Another post inspired by the late, great Jim Rohn. If you are not aware who he is, I would suggest you look him up. He was a speaker and coach who taught and inspired Tony Robbins, who, in turn, inspired yours truly. This is something I got out of listening to one of Mr. Rohn’s talks on how to master your life. In his example, it was television he spoke about. At the time of the talk, which was given in 1981 if memory serves, the average person was spending 6 hours of their day watching television. To me, this seemed a bit alarming. I cannot imagine sitting in front of the television for that long. After roughly 2 hours of watching a movie with Margie, I am ready to go to bed. That also has a great deal to do with Margie, but that is another post entirely.
Mr. Rohn would then ask people in the audience how expensive their television was. They would give various prices that made sense in the early 80’s. After listening patiently, he told them they were wrong. The television was far more expensive. The cost was the 6 hours of productivity they were losing by watching it. How much is 6 hours a day worth? What if you spent 6 hours a day working on pursuing your passion? Starting your own business? This got me thinking about how we have changed in the last 40 years? Surely we have learned from all of this lost productivity and the cost attached to it. Well…
Remember that 6 hours a day of television in 1981? Let us look at today’s equivalent of the television – the cell phone. According to a study done in 2022, globally, people average 6 hours and 58 minutes of screen time a day. Almost a full hour more than the television in 1981! That figure has increased an average of 50 minutes a day since 2013. At this rate, in another 5 years we will spend half of our day staring at the palm of our head. So much for the theory of evolution. In fact, in the so-called evolved countries, the problem is even worse. In 2022, the average person in the United States spent 7 hours and 4 minutes on their phone! I am as guilty of this as anyone. I often do research, and even write some of these blogs you are reading on my phone. (Fear not, this one was written on my laptop.) If you want some more amusing, but alarming, statistics on cell phone use, read the picture above.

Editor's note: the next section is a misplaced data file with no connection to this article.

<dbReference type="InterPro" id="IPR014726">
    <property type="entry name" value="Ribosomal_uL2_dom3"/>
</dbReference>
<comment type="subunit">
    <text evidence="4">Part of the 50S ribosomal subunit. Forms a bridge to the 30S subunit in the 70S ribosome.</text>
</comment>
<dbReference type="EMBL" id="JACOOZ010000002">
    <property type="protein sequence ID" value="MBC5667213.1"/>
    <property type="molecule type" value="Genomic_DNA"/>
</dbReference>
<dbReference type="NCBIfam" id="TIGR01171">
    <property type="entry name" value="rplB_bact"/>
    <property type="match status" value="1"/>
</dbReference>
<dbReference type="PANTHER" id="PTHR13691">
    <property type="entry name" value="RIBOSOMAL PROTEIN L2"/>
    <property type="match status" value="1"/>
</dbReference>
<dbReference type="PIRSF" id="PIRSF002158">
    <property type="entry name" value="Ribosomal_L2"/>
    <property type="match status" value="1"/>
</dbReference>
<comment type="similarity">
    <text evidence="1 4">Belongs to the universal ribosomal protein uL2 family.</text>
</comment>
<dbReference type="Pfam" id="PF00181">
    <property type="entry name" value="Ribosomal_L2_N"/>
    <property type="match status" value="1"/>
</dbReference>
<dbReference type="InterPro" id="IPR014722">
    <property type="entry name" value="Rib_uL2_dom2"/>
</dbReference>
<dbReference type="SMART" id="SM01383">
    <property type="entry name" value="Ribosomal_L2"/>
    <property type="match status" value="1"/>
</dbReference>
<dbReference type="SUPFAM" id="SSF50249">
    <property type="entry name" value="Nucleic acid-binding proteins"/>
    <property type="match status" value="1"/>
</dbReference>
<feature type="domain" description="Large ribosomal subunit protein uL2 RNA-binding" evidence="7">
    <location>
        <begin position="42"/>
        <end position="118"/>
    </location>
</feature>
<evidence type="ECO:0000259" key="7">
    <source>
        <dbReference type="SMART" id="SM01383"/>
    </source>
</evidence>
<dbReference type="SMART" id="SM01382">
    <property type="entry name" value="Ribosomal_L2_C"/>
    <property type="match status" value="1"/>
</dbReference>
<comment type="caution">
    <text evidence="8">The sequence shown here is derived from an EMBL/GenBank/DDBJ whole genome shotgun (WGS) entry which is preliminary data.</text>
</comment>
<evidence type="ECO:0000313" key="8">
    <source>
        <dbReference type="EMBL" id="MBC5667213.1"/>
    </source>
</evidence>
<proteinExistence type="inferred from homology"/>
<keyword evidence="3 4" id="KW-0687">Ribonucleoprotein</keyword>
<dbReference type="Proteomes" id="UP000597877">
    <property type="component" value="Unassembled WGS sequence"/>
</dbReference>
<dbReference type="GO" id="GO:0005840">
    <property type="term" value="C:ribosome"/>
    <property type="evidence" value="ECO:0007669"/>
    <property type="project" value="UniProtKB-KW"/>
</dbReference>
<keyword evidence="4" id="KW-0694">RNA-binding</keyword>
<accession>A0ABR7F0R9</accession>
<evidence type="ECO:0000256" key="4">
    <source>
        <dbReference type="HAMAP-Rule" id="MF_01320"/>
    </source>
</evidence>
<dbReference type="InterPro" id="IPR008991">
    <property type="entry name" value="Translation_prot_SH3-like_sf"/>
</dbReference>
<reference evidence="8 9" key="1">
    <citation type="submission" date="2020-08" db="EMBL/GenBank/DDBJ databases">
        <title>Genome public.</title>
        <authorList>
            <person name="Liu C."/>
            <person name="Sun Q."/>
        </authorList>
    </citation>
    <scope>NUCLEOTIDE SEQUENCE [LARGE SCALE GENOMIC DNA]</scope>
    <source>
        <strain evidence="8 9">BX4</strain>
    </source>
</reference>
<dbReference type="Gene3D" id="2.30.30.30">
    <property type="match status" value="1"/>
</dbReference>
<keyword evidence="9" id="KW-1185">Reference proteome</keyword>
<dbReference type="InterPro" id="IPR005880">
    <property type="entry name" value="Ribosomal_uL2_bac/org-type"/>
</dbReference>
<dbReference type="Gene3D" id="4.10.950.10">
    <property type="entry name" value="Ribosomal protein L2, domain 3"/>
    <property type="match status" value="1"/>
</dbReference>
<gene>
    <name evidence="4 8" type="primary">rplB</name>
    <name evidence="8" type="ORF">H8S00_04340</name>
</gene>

My point here is not to demonize the cell phone. As I mentioned in the paragraph above, they do serve many useful purposes. You can use them for a GPS device to find your way around. You can find out what movie that was that had Will Smith and Kevin James in it and who the leading lady was. (So you don’t have to use your phone it was Hitch and Eva Mendes respectively) The point here is to think about what those 7 hours of your day staring at your hand are truly costing you. Those people who buy a new phone every year (Can’t imagine this myself) think they are spending on average $370 dollars a year ($555 in the U.S.) are underestimating that price significantly. We work 8 hours a day and demand a fair wage for doing so. Yet, we give away 7 hours of our day to a device that not only does not pay us, but cost us countless dollars in cell phone bills, the building of our dreams and memories we could be creating with our loved ones. I don’t know about you, but that is far too much to pay for a cell phone. It is time we make the cell phone cheaper. Not with our wallet, but with our habits.